Libraries: A Sorry Chapter for Libraries
Byline: Paul Dale
The Government's determination to set deadlines for local authorities to improve key services has found Birmingham wanting on the subject dear to the hearts of the city's Victorian forefathers - its public libraries.
As is the case with deteriorating roads, crumbling housing and outdated old people's homes, the city council has virtually no chance of meeting Whitehall's latest targets for improvement.
It has until 2004 to comply with 19 standards for public libraries published by the Department for Culture, Media and Sport.
These cover a variety of subjects ranging from the size, number and quality of libraries to an assessment of book stock, staffing levels and public use.
At the moment Birmingham fails to meet 11 of the 19 standards and there appears to be little confidence at council level that matters can be turned around quickly.
Major areas of failure include opening hours, an average 33 per week against a target of 63 hours, and customer satisfaction which is sharply below that required by the DCMS.
Birmingham has fewer libraries per head of population than all but two other local authorities in England and Wales.
Reductions in the book-buying fund mean that many customers are unable to find what they are looking for, which the council admits is impacting on the number of visits to libraries with disgruntled members of the public staying away.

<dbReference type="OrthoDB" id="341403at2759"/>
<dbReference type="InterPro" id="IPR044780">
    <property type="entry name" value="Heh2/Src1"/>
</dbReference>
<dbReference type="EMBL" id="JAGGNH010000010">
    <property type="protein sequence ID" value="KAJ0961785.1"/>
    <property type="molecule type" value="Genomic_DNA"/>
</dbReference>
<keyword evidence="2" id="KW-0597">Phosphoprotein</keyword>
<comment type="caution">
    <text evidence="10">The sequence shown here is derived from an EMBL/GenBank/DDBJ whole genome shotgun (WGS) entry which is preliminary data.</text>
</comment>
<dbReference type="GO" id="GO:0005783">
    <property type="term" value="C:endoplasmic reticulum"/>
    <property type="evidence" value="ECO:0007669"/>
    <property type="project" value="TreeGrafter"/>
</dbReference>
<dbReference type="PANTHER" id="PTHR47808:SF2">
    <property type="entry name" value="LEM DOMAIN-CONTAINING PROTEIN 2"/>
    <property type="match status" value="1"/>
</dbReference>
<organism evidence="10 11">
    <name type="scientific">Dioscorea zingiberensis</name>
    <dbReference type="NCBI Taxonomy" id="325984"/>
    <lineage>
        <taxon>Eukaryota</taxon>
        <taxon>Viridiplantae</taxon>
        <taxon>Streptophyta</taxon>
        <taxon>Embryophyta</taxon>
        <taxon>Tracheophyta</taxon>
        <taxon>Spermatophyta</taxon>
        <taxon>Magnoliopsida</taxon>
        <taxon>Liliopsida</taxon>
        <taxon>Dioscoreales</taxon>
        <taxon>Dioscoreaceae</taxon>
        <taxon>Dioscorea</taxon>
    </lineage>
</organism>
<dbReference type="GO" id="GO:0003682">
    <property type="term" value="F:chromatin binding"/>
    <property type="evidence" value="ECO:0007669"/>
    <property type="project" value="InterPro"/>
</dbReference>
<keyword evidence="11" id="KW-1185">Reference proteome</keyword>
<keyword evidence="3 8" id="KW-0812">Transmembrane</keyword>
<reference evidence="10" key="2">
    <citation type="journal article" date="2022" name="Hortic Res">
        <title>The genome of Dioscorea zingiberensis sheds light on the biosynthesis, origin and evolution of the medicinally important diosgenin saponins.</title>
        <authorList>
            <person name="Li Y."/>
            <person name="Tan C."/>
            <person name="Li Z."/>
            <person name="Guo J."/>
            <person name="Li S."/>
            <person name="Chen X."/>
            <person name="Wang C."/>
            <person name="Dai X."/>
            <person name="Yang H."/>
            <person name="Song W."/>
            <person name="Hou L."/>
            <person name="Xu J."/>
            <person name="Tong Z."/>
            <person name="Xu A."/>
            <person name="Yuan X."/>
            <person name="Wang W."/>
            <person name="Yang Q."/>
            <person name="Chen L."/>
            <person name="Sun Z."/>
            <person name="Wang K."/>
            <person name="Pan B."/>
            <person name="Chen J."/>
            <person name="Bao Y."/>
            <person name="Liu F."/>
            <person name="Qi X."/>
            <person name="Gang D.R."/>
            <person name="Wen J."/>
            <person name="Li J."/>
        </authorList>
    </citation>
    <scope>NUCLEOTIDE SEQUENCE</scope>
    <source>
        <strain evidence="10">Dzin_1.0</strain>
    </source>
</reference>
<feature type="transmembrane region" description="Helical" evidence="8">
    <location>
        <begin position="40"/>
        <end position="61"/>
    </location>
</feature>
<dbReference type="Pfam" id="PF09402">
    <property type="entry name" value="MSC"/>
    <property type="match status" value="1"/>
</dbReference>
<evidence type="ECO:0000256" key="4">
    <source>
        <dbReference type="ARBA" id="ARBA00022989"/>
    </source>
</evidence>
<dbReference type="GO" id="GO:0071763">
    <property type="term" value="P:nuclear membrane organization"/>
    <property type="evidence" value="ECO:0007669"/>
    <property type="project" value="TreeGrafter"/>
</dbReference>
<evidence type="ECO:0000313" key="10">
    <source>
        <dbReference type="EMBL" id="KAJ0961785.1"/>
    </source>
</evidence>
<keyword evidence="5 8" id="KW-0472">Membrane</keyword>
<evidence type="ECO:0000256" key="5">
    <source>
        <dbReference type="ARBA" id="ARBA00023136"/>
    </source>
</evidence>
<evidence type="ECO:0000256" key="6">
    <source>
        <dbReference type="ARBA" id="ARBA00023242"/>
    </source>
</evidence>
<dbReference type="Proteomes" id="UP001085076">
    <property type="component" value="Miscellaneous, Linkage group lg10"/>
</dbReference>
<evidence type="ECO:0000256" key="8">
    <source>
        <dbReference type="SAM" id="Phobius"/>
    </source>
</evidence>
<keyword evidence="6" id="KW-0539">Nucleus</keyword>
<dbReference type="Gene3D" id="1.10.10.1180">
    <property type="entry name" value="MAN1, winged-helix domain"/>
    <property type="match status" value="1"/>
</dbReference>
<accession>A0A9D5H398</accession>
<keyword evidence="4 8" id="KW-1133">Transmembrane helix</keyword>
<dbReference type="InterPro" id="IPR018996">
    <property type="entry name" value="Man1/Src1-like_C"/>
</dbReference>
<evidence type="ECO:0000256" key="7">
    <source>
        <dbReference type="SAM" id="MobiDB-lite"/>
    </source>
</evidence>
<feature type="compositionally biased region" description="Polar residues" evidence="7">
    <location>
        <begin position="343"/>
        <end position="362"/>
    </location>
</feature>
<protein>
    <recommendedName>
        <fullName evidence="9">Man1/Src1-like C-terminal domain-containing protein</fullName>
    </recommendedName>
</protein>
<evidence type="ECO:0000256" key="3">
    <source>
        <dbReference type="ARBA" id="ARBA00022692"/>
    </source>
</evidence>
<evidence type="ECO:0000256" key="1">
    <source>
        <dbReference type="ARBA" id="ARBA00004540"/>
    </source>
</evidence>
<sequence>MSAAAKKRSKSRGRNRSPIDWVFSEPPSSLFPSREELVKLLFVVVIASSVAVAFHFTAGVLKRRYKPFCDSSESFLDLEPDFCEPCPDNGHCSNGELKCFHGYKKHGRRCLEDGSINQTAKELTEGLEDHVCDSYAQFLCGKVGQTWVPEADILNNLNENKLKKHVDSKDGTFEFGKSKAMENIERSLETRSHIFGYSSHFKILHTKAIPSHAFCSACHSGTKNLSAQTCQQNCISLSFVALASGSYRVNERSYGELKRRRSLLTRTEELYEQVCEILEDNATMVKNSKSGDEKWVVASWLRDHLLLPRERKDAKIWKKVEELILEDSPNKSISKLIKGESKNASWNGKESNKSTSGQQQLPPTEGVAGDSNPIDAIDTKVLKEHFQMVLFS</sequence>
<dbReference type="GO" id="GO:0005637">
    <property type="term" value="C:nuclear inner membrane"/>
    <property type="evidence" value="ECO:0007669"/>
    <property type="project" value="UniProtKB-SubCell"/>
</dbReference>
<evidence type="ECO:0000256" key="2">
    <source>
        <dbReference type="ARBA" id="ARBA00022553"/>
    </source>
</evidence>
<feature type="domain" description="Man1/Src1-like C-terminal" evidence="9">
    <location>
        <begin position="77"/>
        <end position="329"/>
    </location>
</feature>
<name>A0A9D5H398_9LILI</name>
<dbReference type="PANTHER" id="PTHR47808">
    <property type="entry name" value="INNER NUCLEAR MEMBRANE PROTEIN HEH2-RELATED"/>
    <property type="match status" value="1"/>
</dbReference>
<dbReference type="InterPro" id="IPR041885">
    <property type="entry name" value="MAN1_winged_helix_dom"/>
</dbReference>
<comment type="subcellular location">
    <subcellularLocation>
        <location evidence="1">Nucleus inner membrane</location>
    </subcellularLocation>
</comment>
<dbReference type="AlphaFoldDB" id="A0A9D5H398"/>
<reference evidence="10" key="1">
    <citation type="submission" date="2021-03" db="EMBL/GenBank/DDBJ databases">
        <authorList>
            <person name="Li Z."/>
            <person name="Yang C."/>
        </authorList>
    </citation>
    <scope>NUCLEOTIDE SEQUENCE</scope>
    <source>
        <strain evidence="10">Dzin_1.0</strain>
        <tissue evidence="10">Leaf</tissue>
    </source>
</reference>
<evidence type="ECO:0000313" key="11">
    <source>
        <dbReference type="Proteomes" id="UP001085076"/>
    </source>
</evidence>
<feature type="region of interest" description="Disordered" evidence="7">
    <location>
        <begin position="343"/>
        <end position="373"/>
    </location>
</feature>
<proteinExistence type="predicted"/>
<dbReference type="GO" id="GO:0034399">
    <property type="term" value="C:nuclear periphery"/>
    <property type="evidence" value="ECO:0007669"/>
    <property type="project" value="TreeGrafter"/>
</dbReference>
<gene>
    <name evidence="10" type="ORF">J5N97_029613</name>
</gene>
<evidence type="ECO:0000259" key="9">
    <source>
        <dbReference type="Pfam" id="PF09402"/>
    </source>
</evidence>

In fact, the number of people using the city's libraries continues to fall although the scale of decline has begun to slow. In 1996, there were 6,227,624 visitors. Last year, there were 4,061,200.
The drop, about a third in four years, can be attributed to many factors, the growth of modern technology being one.
According to a city council spokeswoman, the Internet boom has meant more people going online to reserve and renew books rather than visiting in person.
It may also be that more people are turning to the Internet for their information.
In its Annual Library Plan submission to the DCMS, the council offers a flicker of hope with the announcement that an additional pounds 2.9 million of capital money will be available over the next three years to refurbish and replace the poorest of Birmingham's 40 community libraries. …